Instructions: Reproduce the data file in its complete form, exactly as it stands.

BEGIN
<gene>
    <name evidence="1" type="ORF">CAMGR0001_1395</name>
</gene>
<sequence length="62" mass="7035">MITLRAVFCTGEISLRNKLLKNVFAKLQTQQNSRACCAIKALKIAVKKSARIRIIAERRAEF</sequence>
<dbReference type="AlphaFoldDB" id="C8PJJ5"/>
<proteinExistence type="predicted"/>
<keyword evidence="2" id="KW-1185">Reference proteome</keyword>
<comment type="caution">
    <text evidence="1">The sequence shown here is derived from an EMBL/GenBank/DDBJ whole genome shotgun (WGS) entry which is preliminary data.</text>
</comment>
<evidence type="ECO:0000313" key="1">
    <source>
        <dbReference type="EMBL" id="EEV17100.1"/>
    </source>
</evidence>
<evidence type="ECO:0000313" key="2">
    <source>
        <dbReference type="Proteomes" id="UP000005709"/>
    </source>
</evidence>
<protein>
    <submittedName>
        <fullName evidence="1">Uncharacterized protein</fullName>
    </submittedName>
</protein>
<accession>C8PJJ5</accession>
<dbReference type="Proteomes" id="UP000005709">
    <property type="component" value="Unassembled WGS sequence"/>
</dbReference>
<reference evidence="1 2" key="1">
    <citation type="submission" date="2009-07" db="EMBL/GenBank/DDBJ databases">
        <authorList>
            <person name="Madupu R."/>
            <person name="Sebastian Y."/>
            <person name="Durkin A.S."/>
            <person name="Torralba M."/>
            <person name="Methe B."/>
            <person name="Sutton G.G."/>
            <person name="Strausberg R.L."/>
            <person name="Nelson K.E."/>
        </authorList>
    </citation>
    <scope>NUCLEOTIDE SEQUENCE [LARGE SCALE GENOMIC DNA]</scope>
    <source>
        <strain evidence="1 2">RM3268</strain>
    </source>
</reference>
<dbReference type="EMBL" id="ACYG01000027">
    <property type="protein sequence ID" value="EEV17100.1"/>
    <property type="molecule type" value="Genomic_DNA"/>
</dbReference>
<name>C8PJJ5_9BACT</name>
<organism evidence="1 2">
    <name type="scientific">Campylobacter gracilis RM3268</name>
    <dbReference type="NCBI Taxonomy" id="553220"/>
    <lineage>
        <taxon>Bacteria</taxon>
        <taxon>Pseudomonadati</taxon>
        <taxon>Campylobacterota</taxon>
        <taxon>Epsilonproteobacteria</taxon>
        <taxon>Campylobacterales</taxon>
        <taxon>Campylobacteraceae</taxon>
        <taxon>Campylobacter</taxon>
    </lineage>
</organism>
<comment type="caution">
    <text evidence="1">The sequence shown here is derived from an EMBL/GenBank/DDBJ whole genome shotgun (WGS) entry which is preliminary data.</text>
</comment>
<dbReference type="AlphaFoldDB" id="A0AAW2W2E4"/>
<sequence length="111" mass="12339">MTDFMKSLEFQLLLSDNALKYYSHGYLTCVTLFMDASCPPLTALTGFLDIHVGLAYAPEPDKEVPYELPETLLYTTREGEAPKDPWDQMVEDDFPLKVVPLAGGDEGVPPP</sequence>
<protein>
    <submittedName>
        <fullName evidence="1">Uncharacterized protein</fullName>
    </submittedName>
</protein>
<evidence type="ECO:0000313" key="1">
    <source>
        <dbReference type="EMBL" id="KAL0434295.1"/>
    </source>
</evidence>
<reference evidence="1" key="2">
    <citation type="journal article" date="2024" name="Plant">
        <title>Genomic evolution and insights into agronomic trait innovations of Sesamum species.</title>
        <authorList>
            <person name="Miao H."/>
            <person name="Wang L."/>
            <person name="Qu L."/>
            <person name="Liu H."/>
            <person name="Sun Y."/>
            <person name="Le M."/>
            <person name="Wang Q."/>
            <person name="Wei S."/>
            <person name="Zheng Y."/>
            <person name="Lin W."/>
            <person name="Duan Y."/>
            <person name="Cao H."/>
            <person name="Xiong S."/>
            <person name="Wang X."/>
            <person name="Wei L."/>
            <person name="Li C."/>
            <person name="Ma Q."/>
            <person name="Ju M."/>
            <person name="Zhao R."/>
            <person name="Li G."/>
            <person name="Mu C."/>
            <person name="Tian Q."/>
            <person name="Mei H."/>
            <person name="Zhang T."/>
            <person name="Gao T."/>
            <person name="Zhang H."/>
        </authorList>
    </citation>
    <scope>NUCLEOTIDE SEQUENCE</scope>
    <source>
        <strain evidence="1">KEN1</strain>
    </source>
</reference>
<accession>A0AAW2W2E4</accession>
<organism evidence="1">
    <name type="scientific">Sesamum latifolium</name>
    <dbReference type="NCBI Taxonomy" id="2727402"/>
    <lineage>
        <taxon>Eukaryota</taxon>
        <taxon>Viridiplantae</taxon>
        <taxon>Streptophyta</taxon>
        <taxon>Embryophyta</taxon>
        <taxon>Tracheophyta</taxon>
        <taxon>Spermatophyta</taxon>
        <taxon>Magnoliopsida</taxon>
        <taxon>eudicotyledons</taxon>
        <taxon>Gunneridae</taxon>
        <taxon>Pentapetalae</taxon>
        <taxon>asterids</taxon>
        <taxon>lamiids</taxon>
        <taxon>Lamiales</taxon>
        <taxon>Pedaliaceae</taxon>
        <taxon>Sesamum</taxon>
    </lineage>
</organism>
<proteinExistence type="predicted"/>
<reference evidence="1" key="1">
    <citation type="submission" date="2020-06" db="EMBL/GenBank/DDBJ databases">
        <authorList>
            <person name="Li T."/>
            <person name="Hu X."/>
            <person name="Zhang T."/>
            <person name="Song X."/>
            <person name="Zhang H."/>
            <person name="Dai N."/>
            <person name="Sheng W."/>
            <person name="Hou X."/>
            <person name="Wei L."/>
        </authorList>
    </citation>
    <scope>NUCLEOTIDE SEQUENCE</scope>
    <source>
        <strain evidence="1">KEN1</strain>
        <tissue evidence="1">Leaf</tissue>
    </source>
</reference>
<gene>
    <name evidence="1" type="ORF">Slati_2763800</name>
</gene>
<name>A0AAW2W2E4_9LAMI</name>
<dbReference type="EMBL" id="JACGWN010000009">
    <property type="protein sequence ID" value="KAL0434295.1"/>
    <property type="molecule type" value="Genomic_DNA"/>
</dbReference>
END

<gene>
    <name evidence="1" type="ORF">CAMGR0001_1395</name>
</gene>
<sequence length="62" mass="7035">MITLRAVFCTGEISLRNKLLKNVFAKLQTQQNSRACCAIKALKIAVKKSARIRIIAERRAEF</sequence>
<dbReference type="AlphaFoldDB" id="C8PJJ5"/>
<proteinExistence type="predicted"/>
<keyword evidence="2" id="KW-1185">Reference proteome</keyword>
<comment type="caution">
    <text evidence="1">The sequence shown here is derived from an EMBL/GenBank/DDBJ whole genome shotgun (WGS) entry which is preliminary data.</text>
</comment>
<evidence type="ECO:0000313" key="1">
    <source>
        <dbReference type="EMBL" id="EEV17100.1"/>
    </source>
</evidence>
<evidence type="ECO:0000313" key="2">
    <source>
        <dbReference type="Proteomes" id="UP000005709"/>
    </source>
</evidence>
<protein>
    <submittedName>
        <fullName evidence="1">Uncharacterized protein</fullName>
    </submittedName>
</protein>
<accession>C8PJJ5</accession>
<dbReference type="Proteomes" id="UP000005709">
    <property type="component" value="Unassembled WGS sequence"/>
</dbReference>
<reference evidence="1 2" key="1">
    <citation type="submission" date="2009-07" db="EMBL/GenBank/DDBJ databases">
        <authorList>
            <person name="Madupu R."/>
            <person name="Sebastian Y."/>
            <person name="Durkin A.S."/>
            <person name="Torralba M."/>
            <person name="Methe B."/>
            <person name="Sutton G.G."/>
            <person name="Strausberg R.L."/>
            <person name="Nelson K.E."/>
        </authorList>
    </citation>
    <scope>NUCLEOTIDE SEQUENCE [LARGE SCALE GENOMIC DNA]</scope>
    <source>
        <strain evidence="1 2">RM3268</strain>
    </source>
</reference>
<dbReference type="EMBL" id="ACYG01000027">
    <property type="protein sequence ID" value="EEV17100.1"/>
    <property type="molecule type" value="Genomic_DNA"/>
</dbReference>
<name>C8PJJ5_9BACT</name>
<organism evidence="1 2">
    <name type="scientific">Campylobacter gracilis RM3268</name>
    <dbReference type="NCBI Taxonomy" id="553220"/>
    <lineage>
        <taxon>Bacteria</taxon>
        <taxon>Pseudomonadati</taxon>
        <taxon>Campylobacterota</taxon>
        <taxon>Epsilonproteobacteria</taxon>
        <taxon>Campylobacterales</taxon>
        <taxon>Campylobacteraceae</taxon>
        <taxon>Campylobacter</taxon>
    </lineage>
</organism>
<comment type="caution">
    <text evidence="1">The sequence shown here is derived from an EMBL/GenBank/DDBJ whole genome shotgun (WGS) entry which is preliminary data.</text>
</comment>
<dbReference type="AlphaFoldDB" id="A0AAW2W2E4"/>
<sequence length="111" mass="12339">MTDFMKSLEFQLLLSDNALKYYSHGYLTCVTLFMDASCPPLTALTGFLDIHVGLAYAPEPDKEVPYELPETLLYTTREGEAPKDPWDQMVEDDFPLKVVPLAGGDEGVPPP</sequence>
<protein>
    <submittedName>
        <fullName evidence="1">Uncharacterized protein</fullName>
    </submittedName>
</protein>
<evidence type="ECO:0000313" key="1">
    <source>
        <dbReference type="EMBL" id="KAL0434295.1"/>
    </source>
</evidence>
<reference evidence="1" key="2">
    <citation type="journal article" date="2024" name="Plant">
        <title>Genomic evolution and insights into agronomic trait innovations of Sesamum species.</title>
        <authorList>
            <person name="Miao H."/>
            <person name="Wang L."/>
            <person name="Qu L."/>
            <person name="Liu H."/>
            <person name="Sun Y."/>
            <person name="Le M."/>
            <person name="Wang Q."/>
            <person name="Wei S."/>
            <person name="Zheng Y."/>
            <person name="Lin W."/>
            <person name="Duan Y."/>
            <person name="Cao H."/>
            <person name="Xiong S."/>
            <person name="Wang X."/>
            <person name="Wei L."/>
            <person name="Li C."/>
            <person name="Ma Q."/>
            <person name="Ju M."/>
            <person name="Zhao R."/>
            <person name="Li G."/>
            <person name="Mu C."/>
            <person name="Tian Q."/>
            <person name="Mei H."/>
            <person name="Zhang T."/>
            <person name="Gao T."/>
            <person name="Zhang H."/>
        </authorList>
    </citation>
    <scope>NUCLEOTIDE SEQUENCE</scope>
    <source>
        <strain evidence="1">KEN1</strain>
    </source>
</reference>
<accession>A0AAW2W2E4</accession>
<organism evidence="1">
    <name type="scientific">Sesamum latifolium</name>
    <dbReference type="NCBI Taxonomy" id="2727402"/>
    <lineage>
        <taxon>Eukaryota</taxon>
        <taxon>Viridiplantae</taxon>
        <taxon>Streptophyta</taxon>
        <taxon>Embryophyta</taxon>
        <taxon>Tracheophyta</taxon>
        <taxon>Spermatophyta</taxon>
        <taxon>Magnoliopsida</taxon>
        <taxon>eudicotyledons</taxon>
        <taxon>Gunneridae</taxon>
        <taxon>Pentapetalae</taxon>
        <taxon>asterids</taxon>
        <taxon>lamiids</taxon>
        <taxon>Lamiales</taxon>
        <taxon>Pedaliaceae</taxon>
        <taxon>Sesamum</taxon>
    </lineage>
</organism>
<proteinExistence type="predicted"/>
<reference evidence="1" key="1">
    <citation type="submission" date="2020-06" db="EMBL/GenBank/DDBJ databases">
        <authorList>
            <person name="Li T."/>
            <person name="Hu X."/>
            <person name="Zhang T."/>
            <person name="Song X."/>
            <person name="Zhang H."/>
            <person name="Dai N."/>
            <person name="Sheng W."/>
            <person name="Hou X."/>
            <person name="Wei L."/>
        </authorList>
    </citation>
    <scope>NUCLEOTIDE SEQUENCE</scope>
    <source>
        <strain evidence="1">KEN1</strain>
        <tissue evidence="1">Leaf</tissue>
    </source>
</reference>
<gene>
    <name evidence="1" type="ORF">Slati_2763800</name>
</gene>
<name>A0AAW2W2E4_9LAMI</name>
<dbReference type="EMBL" id="JACGWN010000009">
    <property type="protein sequence ID" value="KAL0434295.1"/>
    <property type="molecule type" value="Genomic_DNA"/>
</dbReference>